NYT: When The Data Doesn’t Fit The Narrative, Ignore It – OpEd


Can someone buy the NYT Internet access? For some reason the paper insists on ignoring data from the Census Bureau when telling readers about the housing market. Last month it repeatedly told readers that young people, minorities, and lower income households were unable to buy homes when the Census Bureau data showed rapid increases in homeownership for these groups since the start of the pandemic.

The paper is doing its misinformation routine again today, telling readers: “More Americans — almost 44 million households — rent than at any other time in the last half century, according to an October report by Rent Cafe.”

I’m not familiar with Rent Café and the reliability of its surveys, but we can get data on renters from the Census Bureau. It reported in the third quarter there were 43,575,000 occupied rental units. The number fell throughout 2022. The third quarter number was lower than any quarter since the first quarter of 2021. It was also lower than in the first two quarters of 2019.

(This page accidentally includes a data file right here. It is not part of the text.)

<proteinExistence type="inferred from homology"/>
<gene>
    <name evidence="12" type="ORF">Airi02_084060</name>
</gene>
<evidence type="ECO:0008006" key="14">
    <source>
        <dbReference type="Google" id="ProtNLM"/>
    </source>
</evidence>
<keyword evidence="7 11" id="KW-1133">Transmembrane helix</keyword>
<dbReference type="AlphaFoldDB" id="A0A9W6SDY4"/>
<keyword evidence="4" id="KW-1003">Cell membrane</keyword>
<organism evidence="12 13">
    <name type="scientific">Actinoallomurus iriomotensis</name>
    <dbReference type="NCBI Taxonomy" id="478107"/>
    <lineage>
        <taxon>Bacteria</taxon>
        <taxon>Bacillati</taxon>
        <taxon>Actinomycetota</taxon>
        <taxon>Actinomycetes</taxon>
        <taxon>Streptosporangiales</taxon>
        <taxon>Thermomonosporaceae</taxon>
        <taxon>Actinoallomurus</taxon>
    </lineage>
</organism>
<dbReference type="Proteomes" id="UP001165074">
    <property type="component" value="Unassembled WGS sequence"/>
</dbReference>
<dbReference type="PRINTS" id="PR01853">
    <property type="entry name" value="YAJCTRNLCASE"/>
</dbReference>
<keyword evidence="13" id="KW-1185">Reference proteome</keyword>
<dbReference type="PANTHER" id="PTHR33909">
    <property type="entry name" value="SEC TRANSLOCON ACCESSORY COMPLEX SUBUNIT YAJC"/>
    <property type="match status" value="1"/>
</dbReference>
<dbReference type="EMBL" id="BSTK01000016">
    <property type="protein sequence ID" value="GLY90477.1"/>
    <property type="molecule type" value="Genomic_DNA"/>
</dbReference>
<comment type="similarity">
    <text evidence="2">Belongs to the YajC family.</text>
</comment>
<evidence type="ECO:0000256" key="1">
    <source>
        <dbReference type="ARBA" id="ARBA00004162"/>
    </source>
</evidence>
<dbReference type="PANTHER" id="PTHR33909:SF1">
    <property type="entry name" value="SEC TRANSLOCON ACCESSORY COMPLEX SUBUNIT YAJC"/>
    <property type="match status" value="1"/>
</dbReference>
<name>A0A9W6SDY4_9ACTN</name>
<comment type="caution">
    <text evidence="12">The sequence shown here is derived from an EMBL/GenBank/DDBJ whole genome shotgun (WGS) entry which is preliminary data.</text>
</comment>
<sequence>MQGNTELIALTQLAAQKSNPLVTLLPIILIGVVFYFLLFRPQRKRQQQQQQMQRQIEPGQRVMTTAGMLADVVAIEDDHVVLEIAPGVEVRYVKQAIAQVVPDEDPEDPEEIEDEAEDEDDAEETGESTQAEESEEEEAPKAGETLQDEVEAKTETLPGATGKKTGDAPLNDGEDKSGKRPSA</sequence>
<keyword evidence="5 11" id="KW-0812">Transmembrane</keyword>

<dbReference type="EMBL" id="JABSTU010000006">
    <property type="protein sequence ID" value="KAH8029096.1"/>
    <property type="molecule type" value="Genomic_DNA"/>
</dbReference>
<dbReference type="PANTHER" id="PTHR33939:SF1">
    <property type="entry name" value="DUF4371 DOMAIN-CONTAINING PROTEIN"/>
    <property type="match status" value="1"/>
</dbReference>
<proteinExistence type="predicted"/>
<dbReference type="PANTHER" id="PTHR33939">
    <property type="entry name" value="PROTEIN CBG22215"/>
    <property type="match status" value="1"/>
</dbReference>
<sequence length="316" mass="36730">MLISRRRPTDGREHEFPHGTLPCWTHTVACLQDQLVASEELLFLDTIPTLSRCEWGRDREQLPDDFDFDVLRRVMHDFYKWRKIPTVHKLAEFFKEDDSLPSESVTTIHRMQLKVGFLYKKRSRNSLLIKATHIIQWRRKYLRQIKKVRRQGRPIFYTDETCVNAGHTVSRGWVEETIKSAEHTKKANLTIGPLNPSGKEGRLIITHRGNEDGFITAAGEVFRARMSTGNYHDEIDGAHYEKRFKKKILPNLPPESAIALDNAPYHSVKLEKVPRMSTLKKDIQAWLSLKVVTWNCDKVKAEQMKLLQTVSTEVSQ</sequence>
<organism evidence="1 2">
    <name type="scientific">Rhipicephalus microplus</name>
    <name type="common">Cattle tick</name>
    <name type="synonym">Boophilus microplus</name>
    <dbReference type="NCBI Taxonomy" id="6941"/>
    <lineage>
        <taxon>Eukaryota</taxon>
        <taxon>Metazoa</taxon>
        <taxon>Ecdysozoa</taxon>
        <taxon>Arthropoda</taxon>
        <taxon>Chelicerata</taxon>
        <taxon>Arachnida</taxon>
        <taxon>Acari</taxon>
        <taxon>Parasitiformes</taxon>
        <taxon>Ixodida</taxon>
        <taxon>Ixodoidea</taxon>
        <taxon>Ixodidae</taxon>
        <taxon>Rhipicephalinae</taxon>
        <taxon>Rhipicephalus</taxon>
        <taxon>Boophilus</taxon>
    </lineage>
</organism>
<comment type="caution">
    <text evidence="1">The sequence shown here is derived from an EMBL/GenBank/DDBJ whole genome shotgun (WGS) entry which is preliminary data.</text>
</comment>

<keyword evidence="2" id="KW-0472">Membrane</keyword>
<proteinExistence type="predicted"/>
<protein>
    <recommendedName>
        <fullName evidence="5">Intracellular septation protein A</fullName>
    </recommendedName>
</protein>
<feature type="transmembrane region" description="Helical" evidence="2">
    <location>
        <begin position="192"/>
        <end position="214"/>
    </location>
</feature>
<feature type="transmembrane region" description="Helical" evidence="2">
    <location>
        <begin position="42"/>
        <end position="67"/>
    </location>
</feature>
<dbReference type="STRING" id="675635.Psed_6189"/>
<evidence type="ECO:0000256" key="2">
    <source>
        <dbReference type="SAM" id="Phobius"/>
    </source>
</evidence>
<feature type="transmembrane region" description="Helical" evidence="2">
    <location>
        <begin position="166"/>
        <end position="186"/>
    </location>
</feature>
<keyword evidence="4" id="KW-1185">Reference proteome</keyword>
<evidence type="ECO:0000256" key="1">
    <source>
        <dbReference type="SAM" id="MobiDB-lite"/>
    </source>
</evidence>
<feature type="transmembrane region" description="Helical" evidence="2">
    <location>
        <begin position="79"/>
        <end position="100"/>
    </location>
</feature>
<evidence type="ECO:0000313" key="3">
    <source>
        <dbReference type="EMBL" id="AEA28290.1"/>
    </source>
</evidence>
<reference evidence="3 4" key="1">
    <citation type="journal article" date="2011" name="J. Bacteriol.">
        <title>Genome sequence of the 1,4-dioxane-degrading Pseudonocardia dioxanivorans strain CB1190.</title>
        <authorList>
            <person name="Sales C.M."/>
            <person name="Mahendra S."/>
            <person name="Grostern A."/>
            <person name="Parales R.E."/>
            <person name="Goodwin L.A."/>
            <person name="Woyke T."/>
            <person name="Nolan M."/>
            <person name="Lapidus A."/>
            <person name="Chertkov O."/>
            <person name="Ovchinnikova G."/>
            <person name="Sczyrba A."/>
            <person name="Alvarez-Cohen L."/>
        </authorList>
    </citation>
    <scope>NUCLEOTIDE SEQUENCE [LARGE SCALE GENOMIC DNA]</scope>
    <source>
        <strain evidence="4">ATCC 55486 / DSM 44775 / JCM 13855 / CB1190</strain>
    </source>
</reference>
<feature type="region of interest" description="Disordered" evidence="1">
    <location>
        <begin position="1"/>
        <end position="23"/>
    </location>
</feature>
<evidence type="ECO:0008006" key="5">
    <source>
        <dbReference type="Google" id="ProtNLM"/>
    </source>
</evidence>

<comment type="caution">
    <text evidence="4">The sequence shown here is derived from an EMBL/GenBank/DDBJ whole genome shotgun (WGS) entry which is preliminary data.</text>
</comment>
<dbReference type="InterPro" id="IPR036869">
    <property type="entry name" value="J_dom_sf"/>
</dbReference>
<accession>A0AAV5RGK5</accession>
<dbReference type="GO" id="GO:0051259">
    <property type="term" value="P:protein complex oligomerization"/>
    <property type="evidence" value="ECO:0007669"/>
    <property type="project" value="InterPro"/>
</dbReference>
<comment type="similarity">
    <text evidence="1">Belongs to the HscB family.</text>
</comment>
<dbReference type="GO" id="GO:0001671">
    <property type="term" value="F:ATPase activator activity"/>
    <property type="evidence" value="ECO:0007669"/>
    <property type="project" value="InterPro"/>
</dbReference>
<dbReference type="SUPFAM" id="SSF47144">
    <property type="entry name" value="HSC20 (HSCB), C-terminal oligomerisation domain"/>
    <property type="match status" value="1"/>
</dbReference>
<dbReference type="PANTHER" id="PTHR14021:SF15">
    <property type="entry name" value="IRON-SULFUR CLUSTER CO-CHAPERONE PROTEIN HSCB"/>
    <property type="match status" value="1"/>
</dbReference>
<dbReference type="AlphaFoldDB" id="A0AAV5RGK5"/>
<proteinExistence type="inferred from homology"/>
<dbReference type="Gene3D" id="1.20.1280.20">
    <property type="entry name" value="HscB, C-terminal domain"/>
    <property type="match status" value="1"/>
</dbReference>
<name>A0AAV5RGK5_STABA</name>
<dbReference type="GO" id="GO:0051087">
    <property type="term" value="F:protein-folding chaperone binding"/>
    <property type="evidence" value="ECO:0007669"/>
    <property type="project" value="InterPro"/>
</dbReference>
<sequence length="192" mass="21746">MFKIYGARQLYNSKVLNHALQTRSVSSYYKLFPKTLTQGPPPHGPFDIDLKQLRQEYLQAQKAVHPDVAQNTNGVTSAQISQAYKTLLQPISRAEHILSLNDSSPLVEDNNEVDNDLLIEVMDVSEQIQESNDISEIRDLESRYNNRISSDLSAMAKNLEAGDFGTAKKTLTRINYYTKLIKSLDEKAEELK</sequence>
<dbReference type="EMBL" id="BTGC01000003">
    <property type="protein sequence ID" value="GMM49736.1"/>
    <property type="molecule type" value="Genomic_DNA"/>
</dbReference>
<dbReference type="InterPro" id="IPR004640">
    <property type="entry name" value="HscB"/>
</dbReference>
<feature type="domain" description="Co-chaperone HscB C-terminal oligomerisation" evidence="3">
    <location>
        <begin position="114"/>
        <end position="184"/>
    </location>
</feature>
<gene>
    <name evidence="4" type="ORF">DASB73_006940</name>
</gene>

The country does have a growing population, so it would not be surprising to see the number of renters rise through time. It is not clear how many renters Rent Café says we had a half century ago, but according to the Census Bureau we had roughly 24 million renters in 1972.

It seems that the NYT wants to push a story of declining homeownership rates, but the data refuse to cooperate, so they ignore it.

This first appeared on Dean Baker’s Beat the Press blog. 

Dean Baker

Dean Baker is the co-director of the Center for Economic and Policy Research (CEPR). He is the author of Plunder and Blunder: The Rise and Fall of the Bubble Economy.

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